Whomever comes out on top will (I believe) do exactly what Hitler did to restart the German economy (much of which has been started here in America already): he (it’s a he, there is no “she” in a position of such power and none rising that I can see) will increase domestic production (including the sort of crony socialism we are seeing today), control all businesses employing X number of people, limit imports, expand export trade agreements, and increase military spending, building up a truly terrifying and global armed force, and will eliminate all public and private unions (some people–who are not me–think unions will come out on top, but if they do, it’s going to be only the union leaders who do so–and the unions themselves will be cast aside, their purpose spent). This last is the part that worries me most because too many conservatives either don’t know or don’t care about the past and will cheer the increased military spending, the increased military actions (and don’t forget the many armed conflicts that BO is engaging in: Iraq, Afghanistan, Libya, Pakistan, Yemen, and now Africa.).
One difference this time is that it’s not a “nationalist” goal but a global one. Forced hegemony is a part of that, of course, as no “one” anything can tolerate diversity of thought, actions, or words. We live in dangerous times, and dangerous times require us to look at everything, to see patterns, to acknowledge and study the exact things we are being ridiculed for discussing. I would argue that anything the extreme fringe (who are becoming far less fringe) leftists mock, ridicule, and / or try to shut down is the exact thing we need to focus on. While this post is specifically about Hitler, there are many similarities to other dictatorships and communist totalitarian regimes (Lenin, Stalin, Mao, et al., and it’s illuminating to look at what happened in Argentina, as well).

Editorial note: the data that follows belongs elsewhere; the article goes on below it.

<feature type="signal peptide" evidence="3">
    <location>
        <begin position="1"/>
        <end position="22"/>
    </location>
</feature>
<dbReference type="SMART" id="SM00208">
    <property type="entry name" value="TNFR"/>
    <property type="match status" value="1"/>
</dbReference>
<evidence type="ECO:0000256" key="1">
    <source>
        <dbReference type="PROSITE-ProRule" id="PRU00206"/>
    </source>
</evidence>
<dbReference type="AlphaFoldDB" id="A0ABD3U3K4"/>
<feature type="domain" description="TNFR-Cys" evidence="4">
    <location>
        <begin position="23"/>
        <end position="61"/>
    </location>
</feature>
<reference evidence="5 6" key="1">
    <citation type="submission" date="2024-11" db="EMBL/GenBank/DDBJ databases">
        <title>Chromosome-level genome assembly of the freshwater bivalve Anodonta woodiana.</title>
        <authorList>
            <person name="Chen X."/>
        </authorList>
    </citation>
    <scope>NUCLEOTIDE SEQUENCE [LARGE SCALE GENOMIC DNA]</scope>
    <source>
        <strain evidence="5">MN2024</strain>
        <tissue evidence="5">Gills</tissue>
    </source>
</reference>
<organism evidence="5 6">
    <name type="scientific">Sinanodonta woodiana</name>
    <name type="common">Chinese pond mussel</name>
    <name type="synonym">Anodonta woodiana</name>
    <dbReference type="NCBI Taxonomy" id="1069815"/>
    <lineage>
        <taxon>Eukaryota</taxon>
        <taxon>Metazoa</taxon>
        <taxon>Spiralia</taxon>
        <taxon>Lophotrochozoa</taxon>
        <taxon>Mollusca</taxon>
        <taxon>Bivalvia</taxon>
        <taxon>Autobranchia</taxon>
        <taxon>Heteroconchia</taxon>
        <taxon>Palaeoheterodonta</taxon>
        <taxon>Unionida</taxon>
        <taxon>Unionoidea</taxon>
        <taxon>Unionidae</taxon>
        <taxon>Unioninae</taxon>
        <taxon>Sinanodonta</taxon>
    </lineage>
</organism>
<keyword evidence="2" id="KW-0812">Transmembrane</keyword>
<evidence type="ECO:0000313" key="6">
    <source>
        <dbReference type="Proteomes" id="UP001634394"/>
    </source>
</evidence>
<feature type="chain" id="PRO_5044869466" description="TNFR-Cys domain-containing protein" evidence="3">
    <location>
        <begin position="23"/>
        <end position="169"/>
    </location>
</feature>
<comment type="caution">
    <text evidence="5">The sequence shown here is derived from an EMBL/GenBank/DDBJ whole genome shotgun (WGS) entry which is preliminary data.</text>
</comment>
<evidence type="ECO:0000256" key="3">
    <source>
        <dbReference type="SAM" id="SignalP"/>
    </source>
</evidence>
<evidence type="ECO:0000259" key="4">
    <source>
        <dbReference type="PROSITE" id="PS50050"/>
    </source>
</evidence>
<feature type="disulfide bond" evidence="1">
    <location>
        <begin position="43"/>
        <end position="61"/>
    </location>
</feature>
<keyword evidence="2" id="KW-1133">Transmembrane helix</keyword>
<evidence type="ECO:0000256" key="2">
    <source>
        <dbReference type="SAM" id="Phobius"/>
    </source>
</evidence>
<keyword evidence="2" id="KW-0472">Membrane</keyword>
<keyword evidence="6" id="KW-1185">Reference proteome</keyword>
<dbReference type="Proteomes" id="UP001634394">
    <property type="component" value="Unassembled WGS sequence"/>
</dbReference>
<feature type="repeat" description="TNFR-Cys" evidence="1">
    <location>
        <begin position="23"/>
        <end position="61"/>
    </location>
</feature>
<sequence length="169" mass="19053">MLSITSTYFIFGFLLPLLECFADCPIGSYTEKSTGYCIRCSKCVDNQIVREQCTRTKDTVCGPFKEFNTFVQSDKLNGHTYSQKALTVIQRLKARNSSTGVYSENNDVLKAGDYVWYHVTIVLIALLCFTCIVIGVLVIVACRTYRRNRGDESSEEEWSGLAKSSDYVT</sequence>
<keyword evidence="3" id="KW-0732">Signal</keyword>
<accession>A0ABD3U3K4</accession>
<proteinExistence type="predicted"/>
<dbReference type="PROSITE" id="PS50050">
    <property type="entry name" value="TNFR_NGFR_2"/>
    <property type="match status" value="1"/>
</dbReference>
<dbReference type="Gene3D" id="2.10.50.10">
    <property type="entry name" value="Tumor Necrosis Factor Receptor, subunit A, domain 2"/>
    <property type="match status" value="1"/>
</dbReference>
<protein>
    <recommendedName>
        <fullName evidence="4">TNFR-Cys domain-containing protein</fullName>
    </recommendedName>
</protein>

But we need to resist the temptation to bow to leftists (and conservative!) pressure to hide our eyes from anything “they” tell us is nonsense, hysterical and/or paranoid tinfoil hat stuff, etc., and that clearly includes Hitler’s National Socialist Party and his rise to totalitarian control and power. What part of what Hayek wrote, of what Hitler did to legally achieve power, does not resonate today?
That this time the movement is global is frightening, for what world power will be untouched, will resist, will defeat the next Reich or caliphate or New World Order or system of “global governance“? There will be no America, no allied forces to defeat the next, actually this, grab for global dominance if we don’t start thinking rationally, examining the pieces that are already in place, and questioning the pieces being put in place at this moment. At all costs, we must remain free, we must not succumb to the same old ploys, the same old machinations, the same old tyranny.